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Is this function written in a good way  RSS feed

 
Vineeth Menon
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Hi folks,

I'need to write a function which can get the environment variables value. The input parameter would be as follows

${machine}/bin or ${machine/bin} or ${machine}/bin${path${OS}}/path
I would need to check the values which start with ${}
I've written a function which is kinda recursive in nature, but would appreciate it if anyone can review the code for me and tell me what can be done better

 
Jelle Klap
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Unless this is for educational purposes I wouldn't reinvent the wheel at all, and just use a library that handles variable substitution and interpolation. Something like StrSubstitutor from Appache Commons Lang 3.
 
Junilu Lacar
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Vineeth Menon wrote:but would appreciate it if anyone can review the code for me and tell me what can be done better

I'm your huckleberry...

These are just for starters:

Problem #1:
This method is way too long and too convoluted. It would take someone coming in here maybe ten minutes to understand what is going on, despite your attempts to explain it. For me it would be like the door on the right in the graphic shown here (Edit: if that link doesn't work for you, try this one). And adding comments is NOT the solution here. Refactor to a Composed Method.

Problem #2:
The names loopBreaker, dollarCheck, and slashCheck are poorly chosen. They mislead the reader and bend their minds, like the Stroop Effect. When I see the words "check" and "break", I think of loop control and conditionals, not char literals. You're making my brain hurt by showing it names that make it bend over backwards to reconcile what the name implies, what the thing really is, and what you intend to do with it. If you really want to use symbolic names instead of character literals, then declare private static finals just above the method: TOKEN_END, TOKEN_START, PATH_SEPARATOR. This follows normal convention and gives the char literals names that correspond to their actual purpose.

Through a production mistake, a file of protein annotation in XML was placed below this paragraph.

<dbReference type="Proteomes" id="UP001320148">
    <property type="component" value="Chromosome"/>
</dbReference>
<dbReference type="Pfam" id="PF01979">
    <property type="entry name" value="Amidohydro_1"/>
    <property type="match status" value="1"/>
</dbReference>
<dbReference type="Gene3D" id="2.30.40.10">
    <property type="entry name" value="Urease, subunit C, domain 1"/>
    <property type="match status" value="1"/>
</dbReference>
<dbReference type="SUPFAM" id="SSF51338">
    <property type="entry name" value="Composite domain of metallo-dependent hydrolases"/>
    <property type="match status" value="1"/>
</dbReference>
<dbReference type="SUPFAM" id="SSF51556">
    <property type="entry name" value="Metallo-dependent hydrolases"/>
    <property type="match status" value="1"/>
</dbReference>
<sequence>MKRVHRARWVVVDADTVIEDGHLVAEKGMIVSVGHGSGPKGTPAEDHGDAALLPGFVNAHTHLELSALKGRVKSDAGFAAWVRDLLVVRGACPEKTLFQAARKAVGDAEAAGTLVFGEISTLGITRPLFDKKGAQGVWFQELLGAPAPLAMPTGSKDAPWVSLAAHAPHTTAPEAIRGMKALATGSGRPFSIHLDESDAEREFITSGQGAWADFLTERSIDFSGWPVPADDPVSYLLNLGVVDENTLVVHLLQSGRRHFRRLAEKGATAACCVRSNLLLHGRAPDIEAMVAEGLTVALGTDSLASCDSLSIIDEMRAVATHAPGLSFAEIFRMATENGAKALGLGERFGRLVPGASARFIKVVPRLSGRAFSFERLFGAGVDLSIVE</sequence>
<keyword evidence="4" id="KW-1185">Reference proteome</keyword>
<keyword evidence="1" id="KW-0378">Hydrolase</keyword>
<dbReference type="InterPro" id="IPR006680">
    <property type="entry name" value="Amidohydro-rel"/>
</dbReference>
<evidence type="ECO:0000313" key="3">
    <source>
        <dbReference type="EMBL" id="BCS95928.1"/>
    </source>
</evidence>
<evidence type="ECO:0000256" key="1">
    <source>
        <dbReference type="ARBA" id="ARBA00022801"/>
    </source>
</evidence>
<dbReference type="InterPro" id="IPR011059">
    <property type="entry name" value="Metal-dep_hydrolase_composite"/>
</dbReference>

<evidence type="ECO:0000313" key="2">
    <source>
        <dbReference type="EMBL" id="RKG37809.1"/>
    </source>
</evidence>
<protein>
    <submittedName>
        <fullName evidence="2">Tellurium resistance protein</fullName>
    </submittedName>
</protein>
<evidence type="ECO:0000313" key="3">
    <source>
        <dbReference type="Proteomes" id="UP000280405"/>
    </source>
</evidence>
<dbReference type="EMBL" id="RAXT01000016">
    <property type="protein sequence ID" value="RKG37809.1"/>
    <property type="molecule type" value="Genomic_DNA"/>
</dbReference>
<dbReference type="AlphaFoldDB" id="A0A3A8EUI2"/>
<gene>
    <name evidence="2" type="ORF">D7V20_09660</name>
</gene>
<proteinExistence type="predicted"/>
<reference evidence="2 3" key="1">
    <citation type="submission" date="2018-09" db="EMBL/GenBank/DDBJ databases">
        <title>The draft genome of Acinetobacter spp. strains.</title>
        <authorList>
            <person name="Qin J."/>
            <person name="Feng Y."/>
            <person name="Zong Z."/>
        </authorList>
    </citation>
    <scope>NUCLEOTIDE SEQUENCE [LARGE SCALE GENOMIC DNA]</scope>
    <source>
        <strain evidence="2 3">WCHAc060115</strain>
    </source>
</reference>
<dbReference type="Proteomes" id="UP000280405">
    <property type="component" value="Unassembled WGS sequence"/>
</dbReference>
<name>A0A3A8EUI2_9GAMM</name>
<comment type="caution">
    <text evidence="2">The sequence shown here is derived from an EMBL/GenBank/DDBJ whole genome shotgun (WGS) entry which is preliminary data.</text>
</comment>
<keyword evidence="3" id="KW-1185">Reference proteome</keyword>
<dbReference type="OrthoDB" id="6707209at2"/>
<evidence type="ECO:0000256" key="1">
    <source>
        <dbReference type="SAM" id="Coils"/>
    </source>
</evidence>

Problem #3:
Don't make your code catch NullPointerException. NPE is a runtime exception and you should treat that as a bug or problem in the code that you as the programmer should fix. Your other catch block also smells fishy because all you're doing is printing the stack trace. That tells me you could probably put more effort into thinking about the exceptions that could be thrown by your code and what you can do about them.

I'll stop here for now because this is probably quite a bit for you to digest already. I would start refactoring to address Problem #2. This is the lowest hanging fruit and easiest one to resolve. Then I would address Problem #1. That will take a bit more effort to extract the details out of the method and leave the "essential abstract story" of what is happening. I would judge being "done" with this refactoring if you can get someone who has never seen the code read the refactored version and understand what it's doing in one minute or less. See the Composed Method example on the Industrial Logic website. That's how composed your method would ideally be. I require less than 10 seconds in my code reviews but 1 minute or less for your purposes will be a good start.
 
Vineeth Menon
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Hey Junilu,

Thanks a lot for the inputs.. I'll try to make the changes as much as I can and then post it again...
 
Junilu Lacar
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Vineeth Menon wrote:Thanks a lot for the inputs..

No problem.

I'll try to make the changes as much as I can and then post it again...

Sure, it should be a good exercise for you but mind what Jelle said before, don't reinvent the wheel if this isn't just for self-improvement.
 
fred rosenberger
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Vineeth Menon wrote:...tell me what can be done better

The simple fact that this method has ZERO comments makes it unacceptable, IMHO. I try very hard to comment EVERYTHING except the most trivial of methods.
 
Junilu Lacar
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fred rosenberger wrote:I try very hard to comment EVERYTHING except the most trivial of methods.

Hmmm... I go the other way. I try very hard to refactor to a point where the code is expressive enough to make comments redundant. Go look at that Industrial Logic page for Composed Method. The refactored code needs no comment whatsoever. I reserve comments for the fairly rare occasions where I feel a real need to explain why the design is the way it is.
 
Vineeth Menon
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The simple fact that this method has ZERO comments makes it unacceptable,


When I did my masters, my professor used to tell us that programs should not have comments. As per him if anyone would read the code they should be able to understand what it's all about. But that's his opinion. When a code review is done especially in forums, it is necessary. I'll keep it in mind to add comments from now on . But I did very much like the suggestion that Junilu has about Composed methods, that seems like a great concept.